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Actor Tom Brittney knew his calling before 'Grantchester'

Actor Tom Brittney knew his calling before 'Grantchester'

July 11th, 2019 by Luaine Lee - Tinsel in Features

Tom Brittney (left), Robson Green, and James Norton costar on the "Materpiece Mystery!" series, "Grantchester," return for a new season on PBS. (PBS/TNS)

PASADENA, Calif.—There'll be a new vicar in town when "Grantchester" returns to PBS' "Masterpiece Mystery!" Sunday. And while he's ministering to his flock and coping with his own truant feelings, so's the guy who plays him.

Even though actor Tom Brittney seems born to the backward collar and the pious calling, he's an atheist. "I wish I believed in heaven and wish I believed in God," he says.

"It would mean there's something after death, and I would see the people I love again. But I know in my heart that's not true. All power to people who do. I love the idea of spirituality," he says.

"I think that's separate from religion. It's organized religion I'm not a believer in. I just disagree with organized religion being used to oppress people—that's the thing."

It took Brittney six ragged years to work his way up to playing the Anglican priest in "Grantchester," beginning with an Intel commercial, moving on to several fruitless visits to the United States during pilot season and ascending finally to roles in "Outland," "UnReal," "Film Stars Don't Die in Liverpool" and the upcoming Tom Hanks movie "Greyhound."

"Playing a vicar was interesting," he ponders. "I got to find out how the mind works of someone who has this calling from God that they believe so strongly in that they're willing to give their life to it."

It's not so different for the British-born Brittney, who's always known what he wanted to devote his life to. He longed to be an actor. But he is also a rebel, bucking tradition when it's not wise to do so.

"I was a bit of an angry, rebellious teenager," he admits. "I made everything a lot harder for myself and probably made school a lot harder for myself because I was a rebel without a cause," he says.

Zoologist Confronts The Outback

Daredevil Jack Randall is a zoologist and former apprentice to naturalist Steve Irwin ("The Crocodile Hunter"). He will be plunging into the Outback to find the country's most exotic, wild and fear-inspiring animals on NatGeo Wild's new show, "Out There with Jack Randall."

The series will find Randall spelunking in forbidding caves with thousands of bats, prettying up to a python and launching himself into crocodile-infested waters. "My ultimate mission is to meet every species—up close and personal in the wild—and inspire others to fall in love with them and be moved to protect them and their homes," he has said.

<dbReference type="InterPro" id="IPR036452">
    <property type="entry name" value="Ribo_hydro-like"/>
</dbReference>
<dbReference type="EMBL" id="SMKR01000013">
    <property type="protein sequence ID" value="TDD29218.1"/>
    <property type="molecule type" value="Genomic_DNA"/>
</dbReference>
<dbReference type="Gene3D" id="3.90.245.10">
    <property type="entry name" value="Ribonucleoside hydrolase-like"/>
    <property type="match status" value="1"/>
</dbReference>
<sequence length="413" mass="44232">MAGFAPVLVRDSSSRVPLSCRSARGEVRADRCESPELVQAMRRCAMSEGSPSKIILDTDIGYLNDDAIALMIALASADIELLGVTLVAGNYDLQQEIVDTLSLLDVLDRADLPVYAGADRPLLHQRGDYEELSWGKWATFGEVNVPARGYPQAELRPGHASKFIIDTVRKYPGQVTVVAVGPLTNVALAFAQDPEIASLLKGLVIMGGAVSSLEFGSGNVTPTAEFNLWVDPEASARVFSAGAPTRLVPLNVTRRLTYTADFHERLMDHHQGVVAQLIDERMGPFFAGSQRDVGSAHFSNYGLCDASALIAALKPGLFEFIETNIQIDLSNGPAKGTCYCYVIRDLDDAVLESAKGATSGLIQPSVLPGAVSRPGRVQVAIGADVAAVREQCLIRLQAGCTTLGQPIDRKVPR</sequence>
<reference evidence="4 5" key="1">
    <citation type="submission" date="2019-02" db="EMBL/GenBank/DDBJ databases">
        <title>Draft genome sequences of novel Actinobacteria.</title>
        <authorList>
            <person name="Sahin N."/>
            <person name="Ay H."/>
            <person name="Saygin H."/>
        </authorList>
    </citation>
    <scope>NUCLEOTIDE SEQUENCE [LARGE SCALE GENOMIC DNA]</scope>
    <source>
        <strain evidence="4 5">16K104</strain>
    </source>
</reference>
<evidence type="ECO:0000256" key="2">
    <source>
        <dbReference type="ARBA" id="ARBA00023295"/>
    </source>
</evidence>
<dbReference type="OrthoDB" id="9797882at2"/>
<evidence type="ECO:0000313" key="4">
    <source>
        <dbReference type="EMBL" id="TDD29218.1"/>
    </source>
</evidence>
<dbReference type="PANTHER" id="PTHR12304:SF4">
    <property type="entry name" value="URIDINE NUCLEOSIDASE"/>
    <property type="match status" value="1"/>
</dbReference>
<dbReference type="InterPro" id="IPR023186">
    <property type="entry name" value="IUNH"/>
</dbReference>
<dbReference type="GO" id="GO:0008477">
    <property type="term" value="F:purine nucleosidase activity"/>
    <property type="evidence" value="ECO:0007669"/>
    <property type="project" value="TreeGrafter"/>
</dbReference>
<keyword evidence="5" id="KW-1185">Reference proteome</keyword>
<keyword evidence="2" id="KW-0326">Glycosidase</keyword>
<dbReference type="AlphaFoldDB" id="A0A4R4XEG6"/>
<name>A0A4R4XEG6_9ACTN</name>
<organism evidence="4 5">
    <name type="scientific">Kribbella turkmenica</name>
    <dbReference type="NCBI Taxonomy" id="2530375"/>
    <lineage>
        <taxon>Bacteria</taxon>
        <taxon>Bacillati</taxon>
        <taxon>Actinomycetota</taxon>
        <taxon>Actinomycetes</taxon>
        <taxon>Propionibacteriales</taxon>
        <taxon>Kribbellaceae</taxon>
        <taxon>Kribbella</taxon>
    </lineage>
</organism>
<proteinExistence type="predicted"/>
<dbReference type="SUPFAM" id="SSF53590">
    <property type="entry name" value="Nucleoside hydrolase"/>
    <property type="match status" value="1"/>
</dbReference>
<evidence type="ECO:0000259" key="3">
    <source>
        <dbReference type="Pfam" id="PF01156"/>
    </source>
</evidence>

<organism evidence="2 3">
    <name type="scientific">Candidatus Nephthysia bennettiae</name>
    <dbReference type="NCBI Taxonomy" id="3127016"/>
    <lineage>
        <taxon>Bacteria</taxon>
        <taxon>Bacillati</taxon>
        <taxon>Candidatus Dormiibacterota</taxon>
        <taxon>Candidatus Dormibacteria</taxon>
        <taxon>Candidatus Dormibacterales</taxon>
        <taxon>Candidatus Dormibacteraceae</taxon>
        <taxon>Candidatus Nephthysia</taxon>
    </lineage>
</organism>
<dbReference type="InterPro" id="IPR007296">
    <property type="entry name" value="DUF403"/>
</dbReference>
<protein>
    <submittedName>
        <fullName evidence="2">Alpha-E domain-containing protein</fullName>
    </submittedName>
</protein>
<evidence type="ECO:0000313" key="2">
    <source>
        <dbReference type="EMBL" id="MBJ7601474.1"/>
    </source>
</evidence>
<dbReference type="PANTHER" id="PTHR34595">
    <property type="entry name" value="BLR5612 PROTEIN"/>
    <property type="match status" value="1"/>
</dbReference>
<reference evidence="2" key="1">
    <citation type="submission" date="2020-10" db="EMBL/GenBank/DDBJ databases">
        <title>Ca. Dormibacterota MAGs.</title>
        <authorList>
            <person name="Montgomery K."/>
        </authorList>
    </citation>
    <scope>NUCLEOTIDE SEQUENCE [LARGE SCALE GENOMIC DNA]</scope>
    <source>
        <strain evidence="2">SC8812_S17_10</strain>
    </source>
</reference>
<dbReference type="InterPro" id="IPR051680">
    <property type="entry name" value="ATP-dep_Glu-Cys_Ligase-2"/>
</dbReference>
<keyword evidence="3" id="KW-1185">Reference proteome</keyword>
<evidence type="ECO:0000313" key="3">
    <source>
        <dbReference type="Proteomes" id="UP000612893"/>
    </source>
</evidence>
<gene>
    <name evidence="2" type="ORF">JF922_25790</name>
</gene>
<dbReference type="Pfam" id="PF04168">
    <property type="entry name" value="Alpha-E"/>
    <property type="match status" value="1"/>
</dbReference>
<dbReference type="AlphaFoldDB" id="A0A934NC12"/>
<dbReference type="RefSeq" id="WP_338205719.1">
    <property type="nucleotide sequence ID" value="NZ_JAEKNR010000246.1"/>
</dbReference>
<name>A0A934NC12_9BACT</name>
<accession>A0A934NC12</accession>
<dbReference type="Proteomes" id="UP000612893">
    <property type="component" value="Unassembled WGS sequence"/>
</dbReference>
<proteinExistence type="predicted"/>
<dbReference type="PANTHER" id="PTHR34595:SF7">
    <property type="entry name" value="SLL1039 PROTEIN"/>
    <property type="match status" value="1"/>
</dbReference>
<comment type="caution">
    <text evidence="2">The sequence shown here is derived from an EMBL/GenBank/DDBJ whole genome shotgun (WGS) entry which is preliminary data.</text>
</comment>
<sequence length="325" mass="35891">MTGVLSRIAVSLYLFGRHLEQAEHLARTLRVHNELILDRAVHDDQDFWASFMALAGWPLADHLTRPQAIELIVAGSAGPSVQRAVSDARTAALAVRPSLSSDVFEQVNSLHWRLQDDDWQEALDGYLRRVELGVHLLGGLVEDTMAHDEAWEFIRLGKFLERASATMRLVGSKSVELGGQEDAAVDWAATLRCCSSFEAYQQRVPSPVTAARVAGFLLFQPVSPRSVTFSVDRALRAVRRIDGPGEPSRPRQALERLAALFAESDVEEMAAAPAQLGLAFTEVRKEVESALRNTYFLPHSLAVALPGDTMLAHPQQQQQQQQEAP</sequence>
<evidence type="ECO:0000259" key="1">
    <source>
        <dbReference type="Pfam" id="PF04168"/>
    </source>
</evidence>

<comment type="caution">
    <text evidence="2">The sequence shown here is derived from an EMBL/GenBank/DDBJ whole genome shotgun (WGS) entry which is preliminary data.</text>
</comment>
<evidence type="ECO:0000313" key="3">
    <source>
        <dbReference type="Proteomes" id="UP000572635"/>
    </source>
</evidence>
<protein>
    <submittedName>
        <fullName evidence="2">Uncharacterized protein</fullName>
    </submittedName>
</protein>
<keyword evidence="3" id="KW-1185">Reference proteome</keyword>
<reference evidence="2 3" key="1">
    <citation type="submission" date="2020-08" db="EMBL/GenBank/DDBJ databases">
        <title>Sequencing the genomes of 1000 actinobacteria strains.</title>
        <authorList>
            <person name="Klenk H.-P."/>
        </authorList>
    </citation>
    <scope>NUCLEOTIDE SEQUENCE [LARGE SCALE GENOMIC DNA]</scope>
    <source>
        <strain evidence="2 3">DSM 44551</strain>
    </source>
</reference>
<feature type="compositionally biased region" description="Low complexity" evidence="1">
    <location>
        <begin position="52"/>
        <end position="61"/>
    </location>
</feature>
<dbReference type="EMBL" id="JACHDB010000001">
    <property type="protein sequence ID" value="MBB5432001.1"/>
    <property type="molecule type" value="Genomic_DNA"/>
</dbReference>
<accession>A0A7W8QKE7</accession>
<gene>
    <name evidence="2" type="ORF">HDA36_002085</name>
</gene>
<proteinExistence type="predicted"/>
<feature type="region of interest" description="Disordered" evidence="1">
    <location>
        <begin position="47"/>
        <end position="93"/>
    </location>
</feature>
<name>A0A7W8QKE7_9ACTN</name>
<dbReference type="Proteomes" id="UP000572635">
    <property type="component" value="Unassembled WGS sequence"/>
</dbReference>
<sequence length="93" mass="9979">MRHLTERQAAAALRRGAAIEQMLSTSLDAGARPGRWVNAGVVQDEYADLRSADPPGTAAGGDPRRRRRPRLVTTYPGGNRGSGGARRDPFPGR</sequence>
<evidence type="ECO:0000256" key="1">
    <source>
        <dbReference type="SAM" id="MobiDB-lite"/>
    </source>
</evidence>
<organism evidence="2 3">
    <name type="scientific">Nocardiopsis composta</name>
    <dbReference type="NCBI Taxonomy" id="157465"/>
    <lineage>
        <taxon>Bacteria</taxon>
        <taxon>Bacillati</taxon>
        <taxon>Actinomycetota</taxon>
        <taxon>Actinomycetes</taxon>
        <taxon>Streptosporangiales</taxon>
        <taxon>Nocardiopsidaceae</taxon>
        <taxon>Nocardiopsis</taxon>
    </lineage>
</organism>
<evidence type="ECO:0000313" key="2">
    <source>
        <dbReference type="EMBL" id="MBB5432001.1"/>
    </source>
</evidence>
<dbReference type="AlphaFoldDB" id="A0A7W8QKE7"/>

Ever since he was a kid in England, Randall has been fascinated with animals. And he went on to earn a degree from Oxford in biological sciences. On Sunday's episode, Randall will cavort with the often-dangerous kangaroo (they kick like a mule) and will rescue an orphaned joey, hoping to prepare it for life in the wild on its own.


Sackhoff In Command Again

Katee Sackhoff is back from the range of "Longmire" and starring as an astronaut in Netflix's new series "Another Life," premiering July 25. She and her crew face mortal danger while on a mission to find the source of an alien artifact.

Sackhoff, who grew up in Oregon, is known for her take-no-prisoners roles. She played the female version of Lieutenant Starbuck when the popular TV series "Battlestar Gallactica" was remade by SyFy. She was a villain on "The Flash," and the tough-as-nails Dahl in "Riddick." Sackhoff admits that choosing to be an actress is a risky proposition.

"I have no idea how I got the courage to try acting," she says. "I think I grew up surrounded by men and boys, and so I think my father kind of raised me like he raised my brother—to not have boundaries for yourself. He always taught me I could have whatever I wanted."


Comedians Will Be Tickled Pink

Forty comedy acts will tickle each other right off the stage as NBC presents its new competition series, "Bring the Funny," which premiered Tuesday. Three stalwart judges will try to keep a straight face when they comment on the comedy of performers who will vie for a chance at a $250,000 prize and an appearance on the Just for Laughs festival next year.


Tribune News Service

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